Here, we describe the proposed approach for the task of action recognition. First, we describe the sliding window based sparse representation framework, followed by the difference of 3D Joints feature and score fusion of the two features.
3.1 Sliding Dictionary  Sparse Representation
To make the proposed approach applicable for both offline and online action recognition, we propose a sliding dictionarybased sparse representation of the input action sequence. Let be the number of different action classes and , be the number of training sequences of class . Let denotes the total number of overlapping windows for each action sequence. The number of frames for each action sequence may be different and depends on the total number of frames in that sequence. This is for offline action recognition when we know the total number of frames apriori. Let denote the collection of all the features vectors for class and window given as . Here denotes the feature vector of the training example of class for window . Thus the combined data for all the classes for window will be denoted by
(1) 
The complete dictionary is constructed from the training feature vectors of all classes and all the windows as follows:
(2) 
So the dictionary consists of all the features computed from all the training action sequences which are time stamped using their window index.
Given a test action sequence, it is similarly divided into overlapping windows and the feature vector corresponding to each of the windows is computed. For computing the corresponding sparse coefficients, instead of using the whole dictionary, we use a sliding dictionary based on the window index of the input sequence. For example, for computing the sparse coefficient for , the dictionary used is as follows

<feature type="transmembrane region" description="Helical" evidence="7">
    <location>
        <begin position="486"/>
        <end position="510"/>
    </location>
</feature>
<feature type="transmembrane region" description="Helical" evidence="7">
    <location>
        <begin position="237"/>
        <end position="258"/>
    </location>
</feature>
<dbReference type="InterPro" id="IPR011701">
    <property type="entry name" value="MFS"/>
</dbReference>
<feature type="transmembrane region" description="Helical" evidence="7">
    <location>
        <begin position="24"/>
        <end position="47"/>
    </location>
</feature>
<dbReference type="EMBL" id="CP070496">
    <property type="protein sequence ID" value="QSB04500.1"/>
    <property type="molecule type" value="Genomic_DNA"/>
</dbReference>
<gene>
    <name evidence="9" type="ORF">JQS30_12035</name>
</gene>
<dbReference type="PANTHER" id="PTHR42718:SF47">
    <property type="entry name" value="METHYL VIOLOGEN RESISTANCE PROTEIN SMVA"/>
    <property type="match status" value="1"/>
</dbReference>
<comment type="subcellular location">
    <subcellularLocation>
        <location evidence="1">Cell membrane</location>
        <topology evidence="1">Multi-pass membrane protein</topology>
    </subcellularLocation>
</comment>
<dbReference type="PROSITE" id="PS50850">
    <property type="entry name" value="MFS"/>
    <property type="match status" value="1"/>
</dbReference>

(3) 
i.e. the dictionary elements corresponding to window and windows before and after are used. This sliding window ensures that the temporal evolution of the sequence is maintained, i.e. the initial part of the test sequence is not matched with the last part of a training sequence. Multiple windows of the training sequence is considered in the dictionary to handle the temporal misalignments and rate variations in the action sequences. The corresponding sparse coefficient is obtained by solving the following
(4) 
Here, we use the standard sparse coding solver SPAMS [10] to solve for the sparse coefficient .
For the window , we compute the probability of the test window belonging to each of the action classes using the reconstruction error. Let be the matrix obtained from corresponding to the dictionary atoms belonging to action and be the corresponding sparse coefficient obtained from corresponding to the same action . The reconstruction of using dictionary atoms corresponding to only class is given by: The reconstruction error for window for the action class is computed by taking the euclidean distance of the reconstructed feature and the original feature as
(5) 
Lower reconstruction error for class implies that it is more likely to belong to that class as compared to classes for which the reconstruction error is high. The probability that window of the test sequence belongs to the action class using the sliding dictionary is thus given by
(6) 
The reason behind computing the probability of all classes instead of assigning it to a particular class is that a small part of a sequence may appear similar to many action classes. For example, if we look at just the initial part of a walking and jogging sequence, they may appear very similar, which means that only a small segment is not sufficient to infer the class label.